A distributor of Deliveroo is ruminate oned riding his bike with a package with food on a street on July 31, 2019 in Madrid, Spain.
Jesús Hellín | Europa Tightly | Getty Images
LONDON — When Deliveroo chose London for its hotly anticipated IPO, the food delivery company was acclaimed as a “true British tech success story” by U.K. Finance Minister Rishi Sunak.
But the Amazon-backed company failed to emancipate on its first day of trading Wednesday. Shares plunged sharply as markets opened, with investors questioning Deliveroo’s skills to generate profits and an eye-popping £7.6 billion ($10.5 billion) valuation.
“That path to profitability is what is potentially eye threat if we see increased regulation around workers’ rights,” Hargreaves Lansdown equity analyst Sophie Lund-Yates asserted CNBC’s “Street Signs Europe.”
“I think that is the biggest reason we have seen so much anxiety inserted into the trading this morning.”
The food delivery app — founded and led by American entrepreneur and former Morgan Stanley analyst Disposition Shu — has become one of the best-known start-ups in the U.K. It employs over 2,000 people across 12 markets and uses a network of during the course of 100,000 riders to deliver food from 115,000 restaurants and grocers. By market value, its IPO is London’s biggest since Glencore foundered public nearly a decade ago.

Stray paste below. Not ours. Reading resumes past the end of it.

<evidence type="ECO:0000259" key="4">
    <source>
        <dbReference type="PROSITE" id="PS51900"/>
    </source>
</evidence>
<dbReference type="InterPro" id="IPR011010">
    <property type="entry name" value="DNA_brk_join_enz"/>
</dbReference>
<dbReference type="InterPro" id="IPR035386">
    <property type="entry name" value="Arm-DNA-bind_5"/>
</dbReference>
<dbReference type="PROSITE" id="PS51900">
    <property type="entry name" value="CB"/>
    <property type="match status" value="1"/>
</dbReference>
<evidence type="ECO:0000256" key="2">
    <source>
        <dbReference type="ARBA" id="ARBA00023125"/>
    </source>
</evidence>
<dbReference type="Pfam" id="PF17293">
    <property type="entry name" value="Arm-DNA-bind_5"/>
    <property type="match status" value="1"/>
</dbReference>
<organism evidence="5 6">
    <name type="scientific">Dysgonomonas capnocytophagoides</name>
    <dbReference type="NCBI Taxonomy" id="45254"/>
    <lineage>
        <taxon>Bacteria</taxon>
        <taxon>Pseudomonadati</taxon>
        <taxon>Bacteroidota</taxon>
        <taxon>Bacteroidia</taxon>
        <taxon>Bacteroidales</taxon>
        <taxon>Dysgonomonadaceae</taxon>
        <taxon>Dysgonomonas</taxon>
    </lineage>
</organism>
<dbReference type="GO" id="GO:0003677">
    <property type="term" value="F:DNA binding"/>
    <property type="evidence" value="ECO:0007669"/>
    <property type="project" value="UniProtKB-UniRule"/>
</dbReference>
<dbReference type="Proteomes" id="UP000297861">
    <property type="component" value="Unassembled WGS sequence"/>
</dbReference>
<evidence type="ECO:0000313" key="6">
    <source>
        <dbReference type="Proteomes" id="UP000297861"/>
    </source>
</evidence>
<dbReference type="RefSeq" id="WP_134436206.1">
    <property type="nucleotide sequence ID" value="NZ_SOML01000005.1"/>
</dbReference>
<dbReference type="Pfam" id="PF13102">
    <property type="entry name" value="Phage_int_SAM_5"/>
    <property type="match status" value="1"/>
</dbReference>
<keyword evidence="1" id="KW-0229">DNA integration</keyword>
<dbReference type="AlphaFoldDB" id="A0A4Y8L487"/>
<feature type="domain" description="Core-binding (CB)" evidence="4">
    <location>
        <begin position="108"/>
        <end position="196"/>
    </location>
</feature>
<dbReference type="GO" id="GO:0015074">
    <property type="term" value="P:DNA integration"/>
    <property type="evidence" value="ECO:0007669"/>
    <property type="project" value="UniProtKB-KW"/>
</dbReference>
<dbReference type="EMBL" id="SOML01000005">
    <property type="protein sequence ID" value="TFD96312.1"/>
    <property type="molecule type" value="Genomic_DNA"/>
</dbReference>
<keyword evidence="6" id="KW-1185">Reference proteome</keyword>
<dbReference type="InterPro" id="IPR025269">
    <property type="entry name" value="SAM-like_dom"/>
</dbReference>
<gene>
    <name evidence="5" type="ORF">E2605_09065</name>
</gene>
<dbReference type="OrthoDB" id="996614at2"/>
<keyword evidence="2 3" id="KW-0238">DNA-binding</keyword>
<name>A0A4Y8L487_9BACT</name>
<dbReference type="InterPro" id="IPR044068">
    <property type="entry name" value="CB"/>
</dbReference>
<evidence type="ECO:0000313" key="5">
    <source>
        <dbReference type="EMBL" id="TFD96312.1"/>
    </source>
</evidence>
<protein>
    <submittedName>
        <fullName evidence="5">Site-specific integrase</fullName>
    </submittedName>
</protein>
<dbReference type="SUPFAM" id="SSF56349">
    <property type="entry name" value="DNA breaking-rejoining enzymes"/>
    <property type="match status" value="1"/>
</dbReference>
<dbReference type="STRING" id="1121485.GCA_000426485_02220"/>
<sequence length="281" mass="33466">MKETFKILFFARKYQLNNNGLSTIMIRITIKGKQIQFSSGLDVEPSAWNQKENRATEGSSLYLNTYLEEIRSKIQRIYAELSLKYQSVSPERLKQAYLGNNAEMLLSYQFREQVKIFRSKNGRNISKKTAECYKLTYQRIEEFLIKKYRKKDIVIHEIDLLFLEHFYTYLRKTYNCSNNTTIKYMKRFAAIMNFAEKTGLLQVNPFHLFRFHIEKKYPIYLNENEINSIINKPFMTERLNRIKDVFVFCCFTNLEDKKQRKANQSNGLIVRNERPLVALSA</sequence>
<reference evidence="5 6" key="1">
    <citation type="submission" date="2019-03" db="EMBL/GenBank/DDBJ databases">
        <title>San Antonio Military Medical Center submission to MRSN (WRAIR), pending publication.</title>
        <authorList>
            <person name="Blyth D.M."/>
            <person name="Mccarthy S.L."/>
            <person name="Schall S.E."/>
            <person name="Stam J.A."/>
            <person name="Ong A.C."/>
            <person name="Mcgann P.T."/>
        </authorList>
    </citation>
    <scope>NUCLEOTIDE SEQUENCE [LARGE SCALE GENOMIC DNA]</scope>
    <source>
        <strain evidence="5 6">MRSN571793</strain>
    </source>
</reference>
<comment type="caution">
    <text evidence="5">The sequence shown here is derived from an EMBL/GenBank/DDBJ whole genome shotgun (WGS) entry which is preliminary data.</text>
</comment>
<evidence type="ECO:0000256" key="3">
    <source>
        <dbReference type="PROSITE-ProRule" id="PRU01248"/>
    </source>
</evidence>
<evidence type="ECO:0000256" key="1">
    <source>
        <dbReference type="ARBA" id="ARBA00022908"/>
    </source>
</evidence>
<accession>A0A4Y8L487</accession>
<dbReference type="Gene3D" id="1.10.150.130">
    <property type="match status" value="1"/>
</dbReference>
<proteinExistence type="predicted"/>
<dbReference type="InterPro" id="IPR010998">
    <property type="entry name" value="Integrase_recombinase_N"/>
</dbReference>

But the stock got a frosty reception from investors. Deliveroo has been plagued by worries ended the risks to its business model if regulators crack down on the gig economy. Earlier this month, Uber reclassified all 70,000 of its U.K. drivers as proletarians entitled to a minimum wage and other benefits, after the country’s Supreme Court ruled that a group of the app’s drivers should be behaved as workers.
Deliveroo issued its shares at just £3.90, right at the bottom of its initial range. However, shortly after swop started on the London Stock Exchange, the share price fell 30% to around £2.73 and questions are now being requested about how much further it can fall. Theoretically, Deliveroo can cancel the IPO until April 7 as it has opted for a “conditional offer.”
By resemblance, U.S. rival DoorDash saw its shares surge more than 85% on the opening day of trading in December, giving it a market cap of throughout $60 billion at the time. Closer to home, Deliveroo faces fierce competition from the likes of Uber and Well-grounded Eat Takeaway. That rivalry has added to concerns about the ability of Deliveroo to grow its margins and eventually become lucrative.
The Deliveroo listing was led by investment banks JPMorgan and Goldman Sachs, with Bank of America Merrill Lynch, Citi, Jefferies and Numis also take a part in of the syndicate. The stock was overallocated but that didn’t stop it tanking as it floated, leaving some early investors counter with how the investment banks priced the company’s shares.
Three hedge funds bet against Deliveroo’s stock Wednesday with concise positions, according to two people familiar with the matter who preferred to remain anonymous as the details haven’t been neaten up public. Short selling is a strategy in which an investor sells borrowed shares and buys them back in time to come at a lower price, the aim being to pocket the difference if the stock price declines.